The new anticoagulants, with their oral route of administration and no requirement for coagulation monitoring, will simplify the management of thromboprophylaxis. Their convenience and lack of interaction with food and with other drugs should improve patient adherence to therapy, resulting in a reduced incidence of deep vein thrombosis and pulmonary embolism in patients after total hip arthroplasty (THA) and total knee arthroplasty (TKA). The improved efficacy of rivaroxaban compared with the current standard of care for in-hospital prophylaxis, enoxaparin, should also mean fewer embolic events, and should result in cost savings and improved quality of life after THA/TKA.1 The new national and local strategies to increase appropriate use of thromboprophylaxis whenever appropriate2,3 should also produce substantial reductions in in-hospital vascular embolic events. These reductions in events should translate into reductions in long-term complications, with further cost savings4 and a reduction in the burden of disease for patients.5-7
This supplement has highlighted the changes that will probably occur once the new anticoagulants are used to prevent venous thrombosis after THA and TKA. If these agents do prove to be cost-effective, they will be responsible for dramatically reducing the burgeoning economic burden on the healthcare system-particularly due to venous thromboembolism following total joint replacement surgery. Compared with 2005 values, the annual numbers of procedures in the United States are predicted to rise from 285,000 to 572,000 THAs and from 523,000 to 3,480,000 TKAs by 2030.8 Therefore, even modest reductions in cost compared with those associated with the use of current anticoagulants would translate into significant savings with an important impact on the allocation of healthcare resources. In recent technology appraisals of rivaroxaban9 and dabigatran,10 both were found to be associated with an increase in quality-adjusted life-years, so the new anticoagulants should also reduce the burden of illness for patients. While these observations remain speculative at this time, recent clinical trial results with these promising new agents provide great cause for optimism.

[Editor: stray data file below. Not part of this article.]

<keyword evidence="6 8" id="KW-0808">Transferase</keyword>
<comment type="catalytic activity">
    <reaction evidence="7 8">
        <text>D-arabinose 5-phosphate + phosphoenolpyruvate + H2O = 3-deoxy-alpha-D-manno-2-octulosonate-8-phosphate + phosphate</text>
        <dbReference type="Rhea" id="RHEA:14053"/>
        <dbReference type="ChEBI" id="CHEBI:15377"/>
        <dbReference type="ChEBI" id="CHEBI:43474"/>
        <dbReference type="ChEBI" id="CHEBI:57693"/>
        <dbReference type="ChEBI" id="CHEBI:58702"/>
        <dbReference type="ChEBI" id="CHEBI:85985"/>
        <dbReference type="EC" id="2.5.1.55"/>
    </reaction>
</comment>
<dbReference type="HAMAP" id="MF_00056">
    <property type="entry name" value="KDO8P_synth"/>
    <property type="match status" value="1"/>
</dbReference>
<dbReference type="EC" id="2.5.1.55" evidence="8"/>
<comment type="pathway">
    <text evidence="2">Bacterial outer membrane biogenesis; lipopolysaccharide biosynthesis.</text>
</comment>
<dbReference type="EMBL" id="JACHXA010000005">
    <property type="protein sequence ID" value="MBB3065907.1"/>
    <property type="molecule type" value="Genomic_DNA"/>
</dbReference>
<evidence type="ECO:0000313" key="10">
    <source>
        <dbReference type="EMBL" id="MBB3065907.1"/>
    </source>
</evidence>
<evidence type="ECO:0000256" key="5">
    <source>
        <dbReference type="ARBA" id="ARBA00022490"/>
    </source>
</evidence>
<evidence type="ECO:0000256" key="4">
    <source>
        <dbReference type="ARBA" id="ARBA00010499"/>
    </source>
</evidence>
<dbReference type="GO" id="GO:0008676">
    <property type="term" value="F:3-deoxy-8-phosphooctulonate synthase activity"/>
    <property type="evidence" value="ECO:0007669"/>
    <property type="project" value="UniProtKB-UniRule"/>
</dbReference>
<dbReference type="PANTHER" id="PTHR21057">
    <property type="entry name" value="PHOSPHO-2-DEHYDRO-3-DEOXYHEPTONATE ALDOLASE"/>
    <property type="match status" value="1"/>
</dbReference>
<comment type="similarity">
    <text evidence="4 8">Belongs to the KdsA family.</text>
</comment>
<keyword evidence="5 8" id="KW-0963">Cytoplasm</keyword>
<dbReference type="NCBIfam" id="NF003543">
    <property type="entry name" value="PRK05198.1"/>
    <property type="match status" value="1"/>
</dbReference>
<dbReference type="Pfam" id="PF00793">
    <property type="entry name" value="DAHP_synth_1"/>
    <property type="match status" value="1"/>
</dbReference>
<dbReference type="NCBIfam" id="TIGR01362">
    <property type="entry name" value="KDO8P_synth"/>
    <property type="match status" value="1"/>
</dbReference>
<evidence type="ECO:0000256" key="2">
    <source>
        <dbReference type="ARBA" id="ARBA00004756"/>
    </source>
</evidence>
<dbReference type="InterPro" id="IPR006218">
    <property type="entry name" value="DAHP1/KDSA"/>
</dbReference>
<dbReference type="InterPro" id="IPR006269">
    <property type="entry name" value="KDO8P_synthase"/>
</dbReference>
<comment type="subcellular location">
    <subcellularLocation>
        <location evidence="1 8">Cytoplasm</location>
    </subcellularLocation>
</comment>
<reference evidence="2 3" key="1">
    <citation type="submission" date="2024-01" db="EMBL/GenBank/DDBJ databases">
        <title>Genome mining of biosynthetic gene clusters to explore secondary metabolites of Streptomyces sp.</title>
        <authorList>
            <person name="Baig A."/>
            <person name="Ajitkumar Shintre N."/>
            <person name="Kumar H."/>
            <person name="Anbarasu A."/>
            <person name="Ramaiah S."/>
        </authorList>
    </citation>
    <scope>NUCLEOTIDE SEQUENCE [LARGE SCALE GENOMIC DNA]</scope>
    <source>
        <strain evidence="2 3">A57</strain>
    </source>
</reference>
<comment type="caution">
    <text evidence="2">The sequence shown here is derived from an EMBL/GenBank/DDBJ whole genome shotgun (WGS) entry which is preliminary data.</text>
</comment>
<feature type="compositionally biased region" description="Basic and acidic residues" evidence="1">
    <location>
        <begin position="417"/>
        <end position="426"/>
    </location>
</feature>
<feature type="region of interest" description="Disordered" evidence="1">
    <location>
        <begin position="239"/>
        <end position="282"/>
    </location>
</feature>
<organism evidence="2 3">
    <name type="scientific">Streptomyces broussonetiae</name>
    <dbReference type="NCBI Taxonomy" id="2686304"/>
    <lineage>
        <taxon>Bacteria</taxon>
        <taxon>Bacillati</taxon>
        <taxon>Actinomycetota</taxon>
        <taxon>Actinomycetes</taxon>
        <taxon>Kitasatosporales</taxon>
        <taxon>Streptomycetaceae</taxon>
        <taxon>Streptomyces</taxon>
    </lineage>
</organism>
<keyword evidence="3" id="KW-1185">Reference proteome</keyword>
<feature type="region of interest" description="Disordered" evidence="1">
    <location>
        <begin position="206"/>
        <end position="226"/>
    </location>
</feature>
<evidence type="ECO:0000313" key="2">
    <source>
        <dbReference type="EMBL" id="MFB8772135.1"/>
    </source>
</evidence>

1. McCullagh L, Tilson L, Walsh C, Barry M. A cost-effectiveness model comparing rivaroxaban and dabigatran etexilate with enoxaparin sodium as thromboprophylaxis after total hip and total knee replacement in the Irish healthcare setting. Pharmacoeconomics. 2009;27:829-846.
2. Geerts W. Prevention of venous thromboembolism: a key patient safety priority. J Thromb Haemost. 2009;7(suppl 1):1-8.
3. Michota FA. Prevention of venous thromboembolism after surgery. Cleve Clin J Med. 2009;76(suppl 4):S45-S52.
4. Caprini JA, Botteman MF, Stephens JM, et al. Economic burden of long-term complications of deep vein thrombosis after total hip replacement surgery in the United States. Value Health. 2003;6:59-74.
5. Kahn SR. The post-thrombotic syndrome: the forgotten morbidity of deep venous thrombosis. J Thromb Thrombolysis. 2006;21:41-48.
6. Pengo V, Lensing AW, Prins MH, et al. Incidence of chronic thromboembolic pulmonary hypertension after pulmonary embolism. N Engl J Med. 2004;350:2257-2264.
7. Becattini C, Agnelli G, Pesavento R, et al. Incidence of chronic thromboembolic pulmonary hypertension after a first episode of pulmonary embolism. Chest. 2006;130:172-175.
8. Iorio R, Robb WJ, Healy WL, et al. Orthopaedic surgeon workforce and volume assessment for total hip and knee replacement in the United States: preparing for an epidemic. J Bone Joint Surg Am. 2008;90:1598-1605.
9. Stevenson M, Scope A, Holmes M, Rees A, Kaltenthaler E. Rivaroxaban for the prevention of venous thromboembolism: a single technology appraisal. Health Technol Assess. 2009;13 (suppl 3):43-48.
10. Holmes M, Carroll C, Papaioannou D. Dabigatran etexilate for the prevention of venous thromboembolism in patients undergoing elective hip and knee surgery: a single technology appraisal. Health Technol Assess. 2009;13(suppl 2):55-62.